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Interview with Col. Bree Fram, US Space Force, the Highest ranking Transgender Officer serving in the US Military @ DnICon

Interview with Col. Bree Fram, US Space Force, the Highest ranking Transgender Officer serving in the US Military @ DnICon

In April, while Attending DnICon, one of the biggest Sponsors of the Con was the US Space Force.  The Space Force was discussed as a separate branch of the Department of Defense going all the way back to the Eisenhower Administration in 1958. It was also part of Ronald Reagan’s SDI in the 1980’s. The Space Force was finally established in December 2019 when President Trump signed “The US Space Force Act” into law.  While the Space Force is the smallest of the five DOD services, its reach is global and involves each of its sister forces in various ways.

At DnICon 2024, Space Force was represented by a group of impressive individuals including Alexandria Holder, Nicholas Dove Bear, Sabrina Ashlee Bruce and Bree Fram.

Each of these amazing individuals are part of the DAF LIT. The acronym stands for Department of the Air Force LGBTQ+ Initiatives Team, which was established in 2021 to look at how the US Air Force could remove barriers and challenges to LGBTQ+ members to serve without fear, open and in a welcoming environment. While “Don’t Ask, Don’t Tell” was repealed back in 2010, there is no actual law that allows transgender troops to serve openly. So while President Obama allowed Trangender Troops to serve openly, President Trump reversed that policy when he entered office. This policy was again changed when President Biden entered office.The notion that a portion of our troops open service can be changed at the change of a President leads those troops to endure added mental and work related stress. That added stress NOT their status as a Trangender Service Member is what leads to reduced Job Performance and degradation of unit cohesiveness.

I was able to interview Col. Fram, and while she spent most of the Con in her military uniform, each of these answers to the questions asked, are her personal answers and feelings, and in no way imply or should be viewed as official Defense Department or US Space Force Policy. Because this was a personal interview, it was conducted via email and Facebook Messenger. Those of us here at GeekyKool. Com support all of our Service Members, no matter their Gender Status, or Sexual Orientation. So without further adieu, I present US Space Force member, Author, Public Speaker and All Around Nice Person…..Bree Fram

1 – introduce yourself to GeekyKool’s audience.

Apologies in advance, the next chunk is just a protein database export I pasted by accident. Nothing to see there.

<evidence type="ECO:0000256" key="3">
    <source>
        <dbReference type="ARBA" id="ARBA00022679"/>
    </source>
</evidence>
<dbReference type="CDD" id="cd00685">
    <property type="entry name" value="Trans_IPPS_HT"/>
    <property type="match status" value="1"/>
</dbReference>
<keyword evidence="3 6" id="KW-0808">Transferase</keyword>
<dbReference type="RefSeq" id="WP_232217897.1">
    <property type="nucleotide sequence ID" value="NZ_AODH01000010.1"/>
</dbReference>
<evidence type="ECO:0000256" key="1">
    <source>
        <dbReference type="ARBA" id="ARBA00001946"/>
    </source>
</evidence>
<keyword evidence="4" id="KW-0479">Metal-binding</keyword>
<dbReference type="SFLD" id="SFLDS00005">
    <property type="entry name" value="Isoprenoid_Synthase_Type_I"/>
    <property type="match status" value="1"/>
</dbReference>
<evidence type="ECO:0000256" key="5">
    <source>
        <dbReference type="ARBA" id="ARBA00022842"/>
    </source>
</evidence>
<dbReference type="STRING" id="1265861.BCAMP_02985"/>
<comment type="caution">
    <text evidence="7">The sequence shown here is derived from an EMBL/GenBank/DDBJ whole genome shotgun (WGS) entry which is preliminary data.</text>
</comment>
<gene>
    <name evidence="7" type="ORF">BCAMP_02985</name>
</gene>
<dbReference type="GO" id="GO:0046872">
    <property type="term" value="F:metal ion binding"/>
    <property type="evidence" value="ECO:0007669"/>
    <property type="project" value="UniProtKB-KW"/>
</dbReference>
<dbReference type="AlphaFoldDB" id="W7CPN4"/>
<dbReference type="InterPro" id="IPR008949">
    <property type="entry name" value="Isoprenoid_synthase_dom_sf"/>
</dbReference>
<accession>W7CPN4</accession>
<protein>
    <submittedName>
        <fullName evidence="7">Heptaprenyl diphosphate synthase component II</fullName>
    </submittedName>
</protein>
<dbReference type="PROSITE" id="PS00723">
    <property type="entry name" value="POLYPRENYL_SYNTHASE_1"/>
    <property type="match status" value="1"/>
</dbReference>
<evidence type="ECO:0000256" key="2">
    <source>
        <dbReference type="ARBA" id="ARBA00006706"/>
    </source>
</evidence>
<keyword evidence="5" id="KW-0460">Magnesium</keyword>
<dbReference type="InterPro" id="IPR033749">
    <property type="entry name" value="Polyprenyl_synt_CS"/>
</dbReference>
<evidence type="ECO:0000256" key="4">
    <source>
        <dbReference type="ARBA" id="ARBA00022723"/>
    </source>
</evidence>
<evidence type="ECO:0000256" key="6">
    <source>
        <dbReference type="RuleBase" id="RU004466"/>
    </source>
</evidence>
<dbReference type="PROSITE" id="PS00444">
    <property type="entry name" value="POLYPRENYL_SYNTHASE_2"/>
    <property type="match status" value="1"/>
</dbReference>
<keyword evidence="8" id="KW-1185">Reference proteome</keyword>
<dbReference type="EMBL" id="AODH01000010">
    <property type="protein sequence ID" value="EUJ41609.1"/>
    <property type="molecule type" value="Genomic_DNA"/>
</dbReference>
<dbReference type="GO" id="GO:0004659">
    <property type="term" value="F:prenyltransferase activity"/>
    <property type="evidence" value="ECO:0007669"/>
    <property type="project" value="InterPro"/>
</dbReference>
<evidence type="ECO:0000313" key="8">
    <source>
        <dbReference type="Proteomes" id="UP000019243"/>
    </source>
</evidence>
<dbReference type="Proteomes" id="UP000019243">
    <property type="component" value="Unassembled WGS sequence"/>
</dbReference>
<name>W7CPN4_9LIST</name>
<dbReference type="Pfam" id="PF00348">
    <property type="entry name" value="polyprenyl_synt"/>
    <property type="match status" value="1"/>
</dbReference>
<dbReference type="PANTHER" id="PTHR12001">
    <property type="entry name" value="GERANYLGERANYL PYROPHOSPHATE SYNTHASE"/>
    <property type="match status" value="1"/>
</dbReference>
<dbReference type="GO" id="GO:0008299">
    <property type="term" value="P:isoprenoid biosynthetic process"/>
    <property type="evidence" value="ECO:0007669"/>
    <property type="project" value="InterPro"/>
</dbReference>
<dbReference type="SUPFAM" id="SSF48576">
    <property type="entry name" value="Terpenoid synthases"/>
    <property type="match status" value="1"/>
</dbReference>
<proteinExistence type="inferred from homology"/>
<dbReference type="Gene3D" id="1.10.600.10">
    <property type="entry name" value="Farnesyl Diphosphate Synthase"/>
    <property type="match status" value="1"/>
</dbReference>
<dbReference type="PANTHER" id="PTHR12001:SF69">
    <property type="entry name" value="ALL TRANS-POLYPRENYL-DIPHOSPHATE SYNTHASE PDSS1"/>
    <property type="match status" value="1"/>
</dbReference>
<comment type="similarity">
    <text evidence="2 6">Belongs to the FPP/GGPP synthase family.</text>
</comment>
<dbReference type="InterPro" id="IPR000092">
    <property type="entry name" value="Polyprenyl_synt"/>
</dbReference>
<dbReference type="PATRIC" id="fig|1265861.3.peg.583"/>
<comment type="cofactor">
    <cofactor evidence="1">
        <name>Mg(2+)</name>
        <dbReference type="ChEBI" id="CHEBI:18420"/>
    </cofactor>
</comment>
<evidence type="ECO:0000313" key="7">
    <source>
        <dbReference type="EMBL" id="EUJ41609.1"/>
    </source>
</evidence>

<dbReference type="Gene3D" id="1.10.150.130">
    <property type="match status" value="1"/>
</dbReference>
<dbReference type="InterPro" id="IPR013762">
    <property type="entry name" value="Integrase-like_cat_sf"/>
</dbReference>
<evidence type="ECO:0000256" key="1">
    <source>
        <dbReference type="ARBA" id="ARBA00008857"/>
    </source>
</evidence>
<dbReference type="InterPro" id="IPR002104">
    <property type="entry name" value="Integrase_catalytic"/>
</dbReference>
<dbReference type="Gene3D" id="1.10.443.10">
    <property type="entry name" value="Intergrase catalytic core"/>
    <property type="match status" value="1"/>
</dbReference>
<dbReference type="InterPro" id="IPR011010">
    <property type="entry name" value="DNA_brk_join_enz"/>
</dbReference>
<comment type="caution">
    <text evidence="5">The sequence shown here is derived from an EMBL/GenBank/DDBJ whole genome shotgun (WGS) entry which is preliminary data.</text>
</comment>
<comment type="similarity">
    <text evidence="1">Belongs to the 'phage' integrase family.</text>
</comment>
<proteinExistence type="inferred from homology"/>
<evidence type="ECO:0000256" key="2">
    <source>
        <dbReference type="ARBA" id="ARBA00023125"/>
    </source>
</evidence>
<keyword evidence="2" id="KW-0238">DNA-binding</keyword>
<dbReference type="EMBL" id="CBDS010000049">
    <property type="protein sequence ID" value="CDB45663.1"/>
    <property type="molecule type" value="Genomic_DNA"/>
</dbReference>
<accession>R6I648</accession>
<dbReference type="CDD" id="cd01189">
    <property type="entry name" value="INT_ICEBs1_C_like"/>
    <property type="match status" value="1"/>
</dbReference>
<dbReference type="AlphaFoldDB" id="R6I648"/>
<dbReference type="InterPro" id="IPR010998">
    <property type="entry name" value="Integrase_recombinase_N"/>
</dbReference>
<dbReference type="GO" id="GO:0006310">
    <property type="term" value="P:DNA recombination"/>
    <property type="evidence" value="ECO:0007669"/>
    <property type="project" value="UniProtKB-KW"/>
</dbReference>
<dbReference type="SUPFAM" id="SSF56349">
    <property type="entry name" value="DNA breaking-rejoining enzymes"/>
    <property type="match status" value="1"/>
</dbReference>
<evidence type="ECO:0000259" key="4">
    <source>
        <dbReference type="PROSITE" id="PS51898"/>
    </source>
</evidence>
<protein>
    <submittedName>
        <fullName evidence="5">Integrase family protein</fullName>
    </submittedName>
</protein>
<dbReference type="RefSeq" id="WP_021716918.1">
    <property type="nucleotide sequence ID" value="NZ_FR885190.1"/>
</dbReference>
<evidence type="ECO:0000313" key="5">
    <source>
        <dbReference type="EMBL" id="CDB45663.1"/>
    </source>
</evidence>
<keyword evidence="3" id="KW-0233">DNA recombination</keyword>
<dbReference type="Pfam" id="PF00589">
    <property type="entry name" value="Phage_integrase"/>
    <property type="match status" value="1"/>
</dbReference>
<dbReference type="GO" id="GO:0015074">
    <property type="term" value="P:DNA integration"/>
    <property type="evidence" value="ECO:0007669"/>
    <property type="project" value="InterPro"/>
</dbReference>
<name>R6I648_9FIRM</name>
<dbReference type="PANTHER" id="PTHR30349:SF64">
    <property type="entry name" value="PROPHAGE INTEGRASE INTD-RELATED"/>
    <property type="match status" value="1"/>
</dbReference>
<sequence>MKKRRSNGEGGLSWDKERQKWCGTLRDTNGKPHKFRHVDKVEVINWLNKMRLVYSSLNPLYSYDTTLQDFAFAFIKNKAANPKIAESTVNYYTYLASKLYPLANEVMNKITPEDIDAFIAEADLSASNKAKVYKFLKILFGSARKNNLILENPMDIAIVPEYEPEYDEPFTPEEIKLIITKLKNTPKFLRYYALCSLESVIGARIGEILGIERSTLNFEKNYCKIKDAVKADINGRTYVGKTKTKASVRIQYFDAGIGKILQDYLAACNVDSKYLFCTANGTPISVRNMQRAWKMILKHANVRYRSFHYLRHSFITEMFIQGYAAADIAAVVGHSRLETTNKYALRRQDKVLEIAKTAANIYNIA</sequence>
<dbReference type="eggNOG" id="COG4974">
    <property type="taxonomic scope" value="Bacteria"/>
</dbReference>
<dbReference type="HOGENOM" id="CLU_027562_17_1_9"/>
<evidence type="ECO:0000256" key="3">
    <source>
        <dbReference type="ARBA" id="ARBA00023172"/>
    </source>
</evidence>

In my day job, I’m an astronautical engineer and active duty Colonel in the US Space Force. I’m also an author, podcaster, speaker on LGBTQ+ leadership. My brand new book is Forging Queer Leaders: How the LGBTQIA+ Community Creates Impact from Adversity. I’m also a hiker, skier, wife, parent, and, of course, a huge nerd. If it’s geeky, I probably tried it and almost certainly enjoyed it.

2  – Where did you grow up? I grew up in the Twin Cities area of Minnesota and lived there until I joined the Air Force after college.

3 – What are some of the biggest changes you have experienced in your service to our nation, and as a transgender officer?
You could easily say that the biggest change that I’ve experienced during my service is being able to reveal my authentic self and find myself being an unexpected advocate for eliminating barriers to LGBTQ+ service. That said, the formation of the Space Force has been a massive shift and felt like a dream come true. Being part of the stand-up of a new service, being able to focus on space, and helping to create a twenty-first century military culture has been an honor. Dealing with the back and forth regarding policy around our ability to serve and the desirability of transgender service has certainly been a challenge. Staying resilient in the face of uncertainty is critical, particularly as any future administration could reverse course again with the stroke of a presidential pen.

4 – what do you like to do in your spare time? Too much! I hike, ski, read, play games of all varieties, write, podcast, and just about anything nerdy.

5 – can you describe What Space Force does, and how it integrates with the rest of the US Military?